An unshaven man with wildly strewn hair is slumped in the all-night diner over a dish of spaghetti shoveling forkfuls of the stuff into his mouth. Other than that, the restaurant is empty. Holidays turn this college community into a ghost town. It isn’t as depressing as it sounds – days like today are relief to those of us who remain.
The 20 degree weather feels more invigorating than cold. The iced-over sidewalk makes the world appear brighter. There is more space to move around – there seems to be more time.
I arrive at the library at noon and I still have parking spaces to choose from.
One of my friends is lounging on the comfortable chairs on the ground floor with stacks of printouts spread across the coffee table. He has time to talk for a change, and so do I. We catch up on the projects we have been working on and share tips for research. We also catch up on who we are as people – where our families are, how we are fairing in life. This leisurely conversation would be unimaginable a week ago.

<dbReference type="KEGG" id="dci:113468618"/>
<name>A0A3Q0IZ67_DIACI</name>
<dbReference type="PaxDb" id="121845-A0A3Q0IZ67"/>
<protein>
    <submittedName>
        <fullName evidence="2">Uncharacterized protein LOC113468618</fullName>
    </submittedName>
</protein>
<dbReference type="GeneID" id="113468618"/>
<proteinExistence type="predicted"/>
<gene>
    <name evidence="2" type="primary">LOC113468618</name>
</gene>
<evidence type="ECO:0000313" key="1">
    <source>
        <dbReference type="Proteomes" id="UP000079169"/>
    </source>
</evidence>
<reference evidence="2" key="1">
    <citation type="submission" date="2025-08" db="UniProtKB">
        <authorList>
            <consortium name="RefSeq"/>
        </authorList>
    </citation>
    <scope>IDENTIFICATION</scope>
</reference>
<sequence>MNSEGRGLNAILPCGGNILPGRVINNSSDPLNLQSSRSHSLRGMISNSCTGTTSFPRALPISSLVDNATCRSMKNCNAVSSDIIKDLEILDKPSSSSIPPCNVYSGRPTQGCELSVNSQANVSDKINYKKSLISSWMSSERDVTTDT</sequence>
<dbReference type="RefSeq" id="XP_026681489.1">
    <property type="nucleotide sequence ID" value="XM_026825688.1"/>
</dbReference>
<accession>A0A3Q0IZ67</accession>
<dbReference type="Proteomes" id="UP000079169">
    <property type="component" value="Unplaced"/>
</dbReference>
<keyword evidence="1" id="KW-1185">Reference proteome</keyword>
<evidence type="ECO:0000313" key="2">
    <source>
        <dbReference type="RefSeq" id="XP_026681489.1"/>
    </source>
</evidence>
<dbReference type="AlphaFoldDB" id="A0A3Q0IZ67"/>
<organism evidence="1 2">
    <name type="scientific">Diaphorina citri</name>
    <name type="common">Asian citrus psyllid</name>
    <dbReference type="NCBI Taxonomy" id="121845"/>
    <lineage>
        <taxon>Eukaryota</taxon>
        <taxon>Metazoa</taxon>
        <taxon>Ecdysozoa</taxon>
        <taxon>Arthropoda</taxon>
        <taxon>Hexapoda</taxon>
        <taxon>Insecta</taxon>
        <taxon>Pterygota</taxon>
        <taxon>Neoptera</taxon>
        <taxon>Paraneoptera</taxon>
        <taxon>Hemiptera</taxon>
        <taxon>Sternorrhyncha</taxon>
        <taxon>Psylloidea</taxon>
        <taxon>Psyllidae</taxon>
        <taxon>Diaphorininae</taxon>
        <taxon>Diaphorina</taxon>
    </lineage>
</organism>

When people are scarce those who remain seem to matter more. There seem to be more dimensions to all of our lives. There is a chance to savor personalities. We slow down enough to see and hear each other for a change.
Not far from where we are the malls are jammed with holiday shoppers. A driver impatiently honks as the car in front of him waits for an opening in the parking lot. A woman looks over the rim of her glasses and scowls at a teenager who muscles his way in line in front of her.
The final sprint to the Christmas finish line has begun.